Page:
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Multiple Linear Regression

Date: 01/23/97 at 08:21:22
From: dulud
Subject: Multiple linear regression

Bonjour from Paris,

I am looking for the complete set of formulas for multiple linear 

Can you help me?


Date: 01/27/97 at 09:10:37
From: Doctor Mitteldorf
Subject: Re: multiple linear regression

Greetings from Philadelphia!

If you understand single-variable linear regression, then multiple
regression is just the same thing with matrices and vectors where you
had numbers before.  

Here are the formulas, first for single variable:

Say you have a collection of points (x,y), and you want the best line
through them.  The line will be: 

              y = ax + b

where a = (<xy>-<x><y>) / (<x^2>-<x>^2)
  and b = <y> - a<x>

The correlation coefficient r is given by:

      r = (<xy>-<x><y>) / sqrt{ (<x^2>-<x>^2) * (<y^2>-<y>^2) }

In the above, the notation <xy> means "average value of xy": in other 
words, for each point, multiply x for that point times y for that 
point, add up all the products, and divide by the number of points.  
Similarly, <x^2> is the mean value of x^2.  You'll recognize the 
denominator of the expression for a as the variance of x.  So you 
could rewrite formulas as:
    a = (<xy>-<x><y>) / var(x)
    r = a * sqrt{ var(x) / var(y) }

Now for the multivariate version of the formulas, you must think of
x as a vector, but y is still a scalar.  y is a function of multiple 
variables which together are called x.  I'll use capital letters for 
vectors and "." for the dot product of two vectors:

             A.X means A[1]*X[1] + A[2]*X[2] + ...

We're still looking for a linear relationship between x and y, and 
now it's of the form y = A.X + b.  Since X is a vector of n numbers, 
we look for n coefficients of proportionality, and make scalar a into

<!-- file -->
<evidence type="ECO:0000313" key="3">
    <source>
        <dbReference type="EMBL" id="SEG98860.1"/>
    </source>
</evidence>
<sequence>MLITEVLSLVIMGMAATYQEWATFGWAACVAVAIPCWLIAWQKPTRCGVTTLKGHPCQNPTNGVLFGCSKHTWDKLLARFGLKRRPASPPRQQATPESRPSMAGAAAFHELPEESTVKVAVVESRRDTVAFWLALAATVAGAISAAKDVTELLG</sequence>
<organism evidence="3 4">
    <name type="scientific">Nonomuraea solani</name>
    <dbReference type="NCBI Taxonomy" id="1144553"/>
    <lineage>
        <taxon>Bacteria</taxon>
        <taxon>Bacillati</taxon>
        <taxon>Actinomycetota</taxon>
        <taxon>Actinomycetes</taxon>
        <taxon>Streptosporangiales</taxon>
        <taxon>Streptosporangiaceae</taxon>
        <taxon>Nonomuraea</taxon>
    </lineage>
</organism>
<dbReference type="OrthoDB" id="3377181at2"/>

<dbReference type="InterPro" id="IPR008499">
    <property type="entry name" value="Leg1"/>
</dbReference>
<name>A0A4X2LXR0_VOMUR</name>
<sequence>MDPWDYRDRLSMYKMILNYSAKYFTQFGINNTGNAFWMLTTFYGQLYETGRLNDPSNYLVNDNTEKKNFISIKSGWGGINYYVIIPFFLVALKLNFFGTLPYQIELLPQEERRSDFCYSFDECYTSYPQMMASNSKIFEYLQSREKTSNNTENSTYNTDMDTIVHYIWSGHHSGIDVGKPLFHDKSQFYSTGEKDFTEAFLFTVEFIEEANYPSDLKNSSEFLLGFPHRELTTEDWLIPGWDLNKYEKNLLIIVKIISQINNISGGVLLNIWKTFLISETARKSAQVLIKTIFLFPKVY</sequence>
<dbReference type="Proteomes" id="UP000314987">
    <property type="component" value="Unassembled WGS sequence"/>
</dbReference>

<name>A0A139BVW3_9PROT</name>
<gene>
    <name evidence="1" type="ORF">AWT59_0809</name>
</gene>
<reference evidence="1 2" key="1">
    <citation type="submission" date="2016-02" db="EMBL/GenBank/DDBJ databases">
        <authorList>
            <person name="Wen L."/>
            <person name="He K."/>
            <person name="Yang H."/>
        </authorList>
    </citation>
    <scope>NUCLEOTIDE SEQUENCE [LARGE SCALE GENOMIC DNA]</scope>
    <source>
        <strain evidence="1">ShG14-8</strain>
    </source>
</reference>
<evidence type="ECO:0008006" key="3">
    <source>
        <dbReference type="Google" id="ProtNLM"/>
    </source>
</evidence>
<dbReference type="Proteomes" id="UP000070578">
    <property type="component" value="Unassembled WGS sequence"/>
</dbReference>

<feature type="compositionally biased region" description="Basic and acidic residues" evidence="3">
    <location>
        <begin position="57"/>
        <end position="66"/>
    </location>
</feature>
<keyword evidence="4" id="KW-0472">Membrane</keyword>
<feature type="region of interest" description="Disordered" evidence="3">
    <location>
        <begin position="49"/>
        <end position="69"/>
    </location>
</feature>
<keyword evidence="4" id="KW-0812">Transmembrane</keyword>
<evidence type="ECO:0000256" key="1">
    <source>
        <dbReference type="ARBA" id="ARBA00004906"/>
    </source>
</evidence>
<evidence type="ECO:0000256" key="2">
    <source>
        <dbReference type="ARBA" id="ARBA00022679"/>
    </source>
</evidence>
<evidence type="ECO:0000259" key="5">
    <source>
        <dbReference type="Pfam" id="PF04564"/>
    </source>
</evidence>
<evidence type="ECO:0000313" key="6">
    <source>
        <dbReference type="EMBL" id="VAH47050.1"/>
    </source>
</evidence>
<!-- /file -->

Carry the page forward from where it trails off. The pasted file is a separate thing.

vector A. 

In the formula for A, the numerator becomes:


This is easy to interpret.  X is a vector, y is a scalar.  Every 
component of X is multiplied by the scalar y.

But the denominator takes a little more thought.  What do we mean by:

                        (<XX> - <X><X>)

This is a 2d rank tensor, which looks like a square matrix.  If X has
n components, then <XX> has n^2 components.  The (i,j) component of 
this object is made by averaging <X[i]X[j]> over all the points in 
your sample.  <X><X> is the matrix that you make just by multiplying 
out all possible combinations of the vectors X.  The (i,j) component 
of <X><X> is given by <X[i]><X[j]>; in other words, separately average 
the X[i] components for all points and the X[j] components for all 
points, then just multiply those two together.

<XX> and <X><X> are both matrices.  Subtract one from the other to 
get the "denominator" matrix corresponding to var(X).

Then you must "divide" this matrix into the numerator vector.  The 
way to do this is to invert the matrix, then multiply.  Symbolically, 
you could write the steps this way:

     Let vector V = (<Xy>-<X><y>) 
     Let matrix M = (<XX>-<X><X>)

     Then let vector A = Inv(M) * V
     Also, r^2 = Inv(M) * V

The inverse of the matrix M is another matrix.  The product of that
matrix with a vector is another vector.

Finally, b is just a scalar, and the formula for b is just as before, 
with A and X becoming vectors:

     b = <y> - A.<X>

I hope this helps.  Don't hesitate to write again if any part is still 
not clear.

-Doctor Mitteldorf,  The Math Forum
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